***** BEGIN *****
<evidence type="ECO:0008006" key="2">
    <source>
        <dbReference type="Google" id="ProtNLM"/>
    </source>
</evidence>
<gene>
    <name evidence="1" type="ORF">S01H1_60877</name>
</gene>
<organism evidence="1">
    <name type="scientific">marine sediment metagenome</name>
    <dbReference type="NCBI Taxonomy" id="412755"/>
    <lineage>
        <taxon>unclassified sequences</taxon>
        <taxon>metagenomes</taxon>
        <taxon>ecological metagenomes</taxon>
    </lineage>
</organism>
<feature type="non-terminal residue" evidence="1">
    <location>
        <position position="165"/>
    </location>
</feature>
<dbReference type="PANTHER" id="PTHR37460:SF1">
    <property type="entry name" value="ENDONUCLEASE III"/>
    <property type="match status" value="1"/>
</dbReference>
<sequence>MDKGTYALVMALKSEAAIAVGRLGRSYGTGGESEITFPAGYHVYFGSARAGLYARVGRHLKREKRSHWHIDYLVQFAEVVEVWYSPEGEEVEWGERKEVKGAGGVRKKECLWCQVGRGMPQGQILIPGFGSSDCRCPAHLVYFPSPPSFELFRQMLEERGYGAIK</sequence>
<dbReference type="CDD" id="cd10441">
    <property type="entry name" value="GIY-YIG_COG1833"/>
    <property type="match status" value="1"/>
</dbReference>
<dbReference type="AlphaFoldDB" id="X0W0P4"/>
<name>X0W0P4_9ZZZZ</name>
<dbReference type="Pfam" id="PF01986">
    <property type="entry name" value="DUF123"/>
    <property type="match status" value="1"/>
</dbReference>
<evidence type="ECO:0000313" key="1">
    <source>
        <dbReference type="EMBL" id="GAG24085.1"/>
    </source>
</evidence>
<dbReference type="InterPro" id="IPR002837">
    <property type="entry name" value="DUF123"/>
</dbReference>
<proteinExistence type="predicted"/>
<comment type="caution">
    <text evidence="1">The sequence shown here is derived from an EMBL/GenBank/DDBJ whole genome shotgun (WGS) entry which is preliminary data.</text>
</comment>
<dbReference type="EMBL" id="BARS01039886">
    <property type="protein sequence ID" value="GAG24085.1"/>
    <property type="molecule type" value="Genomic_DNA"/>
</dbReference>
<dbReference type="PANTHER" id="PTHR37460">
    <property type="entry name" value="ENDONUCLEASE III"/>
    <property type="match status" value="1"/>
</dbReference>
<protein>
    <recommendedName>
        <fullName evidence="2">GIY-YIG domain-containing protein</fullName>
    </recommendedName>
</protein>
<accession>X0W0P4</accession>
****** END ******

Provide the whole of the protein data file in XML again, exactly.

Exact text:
<evidence type="ECO:0008006" key="2">
    <source>
        <dbReference type="Google" id="ProtNLM"/>
    </source>
</evidence>
<gene>
    <name evidence="1" type="ORF">S01H1_60877</name>
</gene>
<organism evidence="1">
    <name type="scientific">marine sediment metagenome</name>
    <dbReference type="NCBI Taxonomy" id="412755"/>
    <lineage>
        <taxon>unclassified sequences</taxon>
        <taxon>metagenomes</taxon>
        <taxon>ecological metagenomes</taxon>
    </lineage>
</organism>
<feature type="non-terminal residue" evidence="1">
    <location>
        <position position="165"/>
    </location>
</feature>
<dbReference type="PANTHER" id="PTHR37460:SF1">
    <property type="entry name" value="ENDONUCLEASE III"/>
    <property type="match status" value="1"/>
</dbReference>
<sequence>MDKGTYALVMALKSEAAIAVGRLGRSYGTGGESEITFPAGYHVYFGSARAGLYARVGRHLKREKRSHWHIDYLVQFAEVVEVWYSPEGEEVEWGERKEVKGAGGVRKKECLWCQVGRGMPQGQILIPGFGSSDCRCPAHLVYFPSPPSFELFRQMLEERGYGAIK</sequence>
<dbReference type="CDD" id="cd10441">
    <property type="entry name" value="GIY-YIG_COG1833"/>
    <property type="match status" value="1"/>
</dbReference>
<dbReference type="AlphaFoldDB" id="X0W0P4"/>
<name>X0W0P4_9ZZZZ</name>
<dbReference type="Pfam" id="PF01986">
    <property type="entry name" value="DUF123"/>
    <property type="match status" value="1"/>
</dbReference>
<evidence type="ECO:0000313" key="1">
    <source>
        <dbReference type="EMBL" id="GAG24085.1"/>
    </source>
</evidence>
<dbReference type="InterPro" id="IPR002837">
    <property type="entry name" value="DUF123"/>
</dbReference>
<proteinExistence type="predicted"/>
<comment type="caution">
    <text evidence="1">The sequence shown here is derived from an EMBL/GenBank/DDBJ whole genome shotgun (WGS) entry which is preliminary data.</text>
</comment>
<dbReference type="EMBL" id="BARS01039886">
    <property type="protein sequence ID" value="GAG24085.1"/>
    <property type="molecule type" value="Genomic_DNA"/>
</dbReference>
<dbReference type="PANTHER" id="PTHR37460">
    <property type="entry name" value="ENDONUCLEASE III"/>
    <property type="match status" value="1"/>
</dbReference>
<protein>
    <recommendedName>
        <fullName evidence="2">GIY-YIG domain-containing protein</fullName>
    </recommendedName>
</protein>
<accession>X0W0P4</accession>